The coronavirus pandemic has impacted nearly all areas of our lives. This is especially the case with the insurance industry. One especially relevant outcome is the uptick in Medicaid and Children’s Health Insurance Program (CHIP) members that poses new concerns for insurance providers who may be struggling to keep up. Total enrollment between February 2020 and July 2020 increased by 6.1%, or 4.3 million members.

This large-scale change has also been seen on the local level, as almost every state has recorded an increase in new Medicaid and CHIP members since February 2020. This makes for a total of 75.5 million Medicaid and CHIP members who need local health care from primary providers, specialists, federally qualified health centers (FQHCs), and emergency care professionals.

Such increases are in stark contrast with trends over the past few years. While there was a boost in enrollment immediately following the implementation of the 2014 Affordable Care Act (ACA), Medicaid and CHIP enrollment declined between 2017 and 2019. In order to keep up with recent demand, insurance companies must work diligently to avoid network inadequacy concerns. Network inadequacy results when insurance companies do not have sufficient numbers of in-network providers in geographic areas that are accessible to their members. This forces members to seek care from professionals who are out-of-network, meaning contracts for these services may be negotiated at different, lower rates.

At least until the end of the pandemic, this surge in new members is predicted to continue. The ongoing need for state-funded services is due in part to the job market and the amount of individuals who have experienced unemployment and decreased wages from a loss of work. This change in financial status means that more individuals and their families are becoming eligible for Medicaid and CHIP. The Families First Coronavirus Response Act (FFCRA) further contributed to the rise in enrollment numbers by guaranteeing continuous coverage for those enrolled as of March 2020.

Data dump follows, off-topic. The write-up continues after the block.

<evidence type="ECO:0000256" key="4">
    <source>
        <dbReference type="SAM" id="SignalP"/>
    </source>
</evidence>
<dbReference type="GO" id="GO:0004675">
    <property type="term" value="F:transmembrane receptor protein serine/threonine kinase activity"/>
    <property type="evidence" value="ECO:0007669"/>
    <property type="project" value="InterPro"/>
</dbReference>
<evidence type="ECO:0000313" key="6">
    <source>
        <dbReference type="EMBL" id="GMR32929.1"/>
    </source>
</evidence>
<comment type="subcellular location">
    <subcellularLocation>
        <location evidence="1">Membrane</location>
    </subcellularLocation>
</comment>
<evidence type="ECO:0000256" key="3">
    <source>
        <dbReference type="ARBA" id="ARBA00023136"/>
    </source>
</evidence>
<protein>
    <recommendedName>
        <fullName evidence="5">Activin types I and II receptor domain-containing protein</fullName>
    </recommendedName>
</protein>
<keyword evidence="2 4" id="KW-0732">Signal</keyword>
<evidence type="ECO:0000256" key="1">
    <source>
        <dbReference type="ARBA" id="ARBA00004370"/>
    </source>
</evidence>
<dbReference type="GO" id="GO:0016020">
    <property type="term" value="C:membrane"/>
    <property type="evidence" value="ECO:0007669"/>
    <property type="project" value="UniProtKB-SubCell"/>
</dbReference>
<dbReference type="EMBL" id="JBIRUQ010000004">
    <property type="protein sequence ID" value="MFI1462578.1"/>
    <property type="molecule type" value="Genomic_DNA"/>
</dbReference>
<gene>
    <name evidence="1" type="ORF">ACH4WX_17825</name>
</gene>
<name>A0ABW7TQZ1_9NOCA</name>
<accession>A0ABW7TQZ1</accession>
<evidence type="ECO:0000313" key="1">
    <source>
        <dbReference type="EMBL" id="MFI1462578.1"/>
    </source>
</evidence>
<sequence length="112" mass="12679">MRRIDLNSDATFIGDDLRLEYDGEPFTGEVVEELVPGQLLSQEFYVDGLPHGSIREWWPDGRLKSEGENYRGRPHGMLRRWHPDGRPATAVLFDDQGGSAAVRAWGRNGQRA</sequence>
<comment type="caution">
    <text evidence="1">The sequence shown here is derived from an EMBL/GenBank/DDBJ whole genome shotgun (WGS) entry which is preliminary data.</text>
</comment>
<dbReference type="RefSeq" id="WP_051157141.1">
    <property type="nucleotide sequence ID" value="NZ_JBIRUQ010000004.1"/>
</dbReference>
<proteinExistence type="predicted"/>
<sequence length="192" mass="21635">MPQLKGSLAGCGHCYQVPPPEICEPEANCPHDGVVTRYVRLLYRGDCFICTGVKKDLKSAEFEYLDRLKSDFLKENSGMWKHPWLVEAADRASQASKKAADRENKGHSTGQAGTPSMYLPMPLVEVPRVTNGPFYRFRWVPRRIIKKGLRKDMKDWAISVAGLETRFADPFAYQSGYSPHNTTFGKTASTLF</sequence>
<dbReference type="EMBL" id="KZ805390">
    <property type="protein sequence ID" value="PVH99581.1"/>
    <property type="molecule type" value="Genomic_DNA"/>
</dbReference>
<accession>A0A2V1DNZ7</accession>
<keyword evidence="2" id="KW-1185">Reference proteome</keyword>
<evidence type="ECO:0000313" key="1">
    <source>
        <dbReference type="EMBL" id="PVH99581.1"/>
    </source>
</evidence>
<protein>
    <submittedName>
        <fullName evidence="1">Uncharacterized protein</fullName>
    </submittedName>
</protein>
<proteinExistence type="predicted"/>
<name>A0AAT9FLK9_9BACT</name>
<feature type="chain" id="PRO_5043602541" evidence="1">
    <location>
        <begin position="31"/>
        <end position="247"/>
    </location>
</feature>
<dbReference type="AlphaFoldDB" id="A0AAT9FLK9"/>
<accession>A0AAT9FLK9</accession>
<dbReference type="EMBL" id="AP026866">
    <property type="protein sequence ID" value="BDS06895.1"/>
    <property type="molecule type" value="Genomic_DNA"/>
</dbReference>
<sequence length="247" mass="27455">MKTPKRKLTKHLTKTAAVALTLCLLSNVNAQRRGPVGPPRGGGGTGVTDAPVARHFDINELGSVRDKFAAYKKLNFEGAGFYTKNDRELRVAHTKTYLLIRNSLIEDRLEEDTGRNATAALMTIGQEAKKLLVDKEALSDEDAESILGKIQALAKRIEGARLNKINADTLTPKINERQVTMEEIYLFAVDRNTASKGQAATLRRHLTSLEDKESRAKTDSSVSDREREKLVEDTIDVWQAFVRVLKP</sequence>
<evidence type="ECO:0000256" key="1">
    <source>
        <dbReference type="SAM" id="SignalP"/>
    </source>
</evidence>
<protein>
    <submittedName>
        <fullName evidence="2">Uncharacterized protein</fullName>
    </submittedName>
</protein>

While there is a direct relationship between the COVID-affected job market and Medicaid/CHIP enrollment, the correlation related to each individual typically presents itself several months later. This means that an individual who loses their job in September 2020, for example, may not become eligible for and enroll in a Medicaid plan until November or December 2020. This gap between loss of wages and beginning a new government-funded health plan also has an impact on the state budget, meaning lawmakers have minimal time to approve and provide funding for the rapidly-increasing enrollment numbers. The lag also means it is too early to make quantitative or qualitative observations on how each state and the nation as a whole is responding to this increase in enrollment.

Regardless, planning plays a large role in avoiding fines and other issues associated with network inadequacy. Planning and the use of resources such as telemedicine help insurance companies track trends and prevent issues like network inadequacy before they occur. TOG Network Solutions provides cost-effective resources to help you manage the rising number of Medicaid members. As an industry leader in network relations, TOG Network Solutions offers contracting services, negotiation, and provider network analysis along with a Provider Data Management platform to meet your individual needs. Work with TOG Network Solutions to keep your provider network strong and withstand any industry changes that may impact your company’s compliance.